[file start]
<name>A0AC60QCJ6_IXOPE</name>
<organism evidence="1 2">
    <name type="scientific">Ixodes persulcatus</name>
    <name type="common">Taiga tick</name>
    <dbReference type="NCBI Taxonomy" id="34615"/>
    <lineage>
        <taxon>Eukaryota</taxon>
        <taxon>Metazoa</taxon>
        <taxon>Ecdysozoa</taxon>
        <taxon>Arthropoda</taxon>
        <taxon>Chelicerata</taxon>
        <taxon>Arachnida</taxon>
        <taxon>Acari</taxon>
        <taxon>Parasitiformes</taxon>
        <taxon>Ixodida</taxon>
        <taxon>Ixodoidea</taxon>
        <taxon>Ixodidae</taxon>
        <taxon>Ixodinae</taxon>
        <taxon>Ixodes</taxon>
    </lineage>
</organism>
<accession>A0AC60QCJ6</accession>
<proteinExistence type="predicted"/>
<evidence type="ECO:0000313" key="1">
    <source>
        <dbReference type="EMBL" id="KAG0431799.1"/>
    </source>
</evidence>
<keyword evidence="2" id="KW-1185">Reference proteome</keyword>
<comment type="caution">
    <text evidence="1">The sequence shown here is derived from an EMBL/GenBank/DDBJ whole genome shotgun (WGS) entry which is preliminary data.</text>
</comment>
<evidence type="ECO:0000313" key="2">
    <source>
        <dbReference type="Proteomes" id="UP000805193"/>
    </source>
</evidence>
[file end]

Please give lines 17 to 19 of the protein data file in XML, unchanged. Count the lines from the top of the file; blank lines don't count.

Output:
        <taxon>Ixodidae</taxon>
        <taxon>Ixodinae</taxon>
        <taxon>Ixodes</taxon>